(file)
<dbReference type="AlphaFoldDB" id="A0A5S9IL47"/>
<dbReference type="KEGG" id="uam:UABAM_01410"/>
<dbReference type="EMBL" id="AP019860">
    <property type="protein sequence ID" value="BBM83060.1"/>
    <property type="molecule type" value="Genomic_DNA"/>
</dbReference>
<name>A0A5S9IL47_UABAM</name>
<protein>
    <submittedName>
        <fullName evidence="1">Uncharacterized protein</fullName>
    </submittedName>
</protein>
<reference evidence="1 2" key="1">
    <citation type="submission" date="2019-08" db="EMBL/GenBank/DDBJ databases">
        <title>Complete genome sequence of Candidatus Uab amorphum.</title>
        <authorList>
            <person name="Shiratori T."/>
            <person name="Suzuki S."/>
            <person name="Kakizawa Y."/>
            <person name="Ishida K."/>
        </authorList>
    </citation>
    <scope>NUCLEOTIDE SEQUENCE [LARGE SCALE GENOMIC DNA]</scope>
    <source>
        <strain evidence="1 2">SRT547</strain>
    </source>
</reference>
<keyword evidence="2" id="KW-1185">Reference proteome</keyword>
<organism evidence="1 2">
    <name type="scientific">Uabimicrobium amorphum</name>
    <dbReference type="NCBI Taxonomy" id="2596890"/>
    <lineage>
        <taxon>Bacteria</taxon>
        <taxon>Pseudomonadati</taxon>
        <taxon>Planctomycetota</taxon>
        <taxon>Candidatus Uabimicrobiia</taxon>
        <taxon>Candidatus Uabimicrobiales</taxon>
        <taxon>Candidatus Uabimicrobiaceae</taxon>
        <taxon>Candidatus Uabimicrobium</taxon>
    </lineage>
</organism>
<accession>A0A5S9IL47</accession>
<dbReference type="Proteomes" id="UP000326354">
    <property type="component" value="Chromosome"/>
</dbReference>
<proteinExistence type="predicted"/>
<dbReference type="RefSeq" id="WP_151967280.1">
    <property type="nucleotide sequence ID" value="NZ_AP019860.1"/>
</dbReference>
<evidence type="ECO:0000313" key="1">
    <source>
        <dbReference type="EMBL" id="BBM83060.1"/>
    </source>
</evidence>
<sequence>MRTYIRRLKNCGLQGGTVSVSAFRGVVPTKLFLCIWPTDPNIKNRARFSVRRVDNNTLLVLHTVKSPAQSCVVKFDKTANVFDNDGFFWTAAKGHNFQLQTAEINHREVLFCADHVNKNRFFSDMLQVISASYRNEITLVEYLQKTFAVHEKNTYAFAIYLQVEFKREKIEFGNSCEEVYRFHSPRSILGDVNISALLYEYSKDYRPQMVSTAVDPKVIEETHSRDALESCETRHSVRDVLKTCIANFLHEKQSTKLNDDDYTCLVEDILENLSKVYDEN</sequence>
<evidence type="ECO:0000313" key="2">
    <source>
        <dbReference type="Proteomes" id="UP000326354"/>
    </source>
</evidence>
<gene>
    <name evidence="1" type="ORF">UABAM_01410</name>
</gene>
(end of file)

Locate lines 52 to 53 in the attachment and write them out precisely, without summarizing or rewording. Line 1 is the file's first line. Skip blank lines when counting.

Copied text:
        <dbReference type="EMBL" id="BBM83060.1"/>
    </source>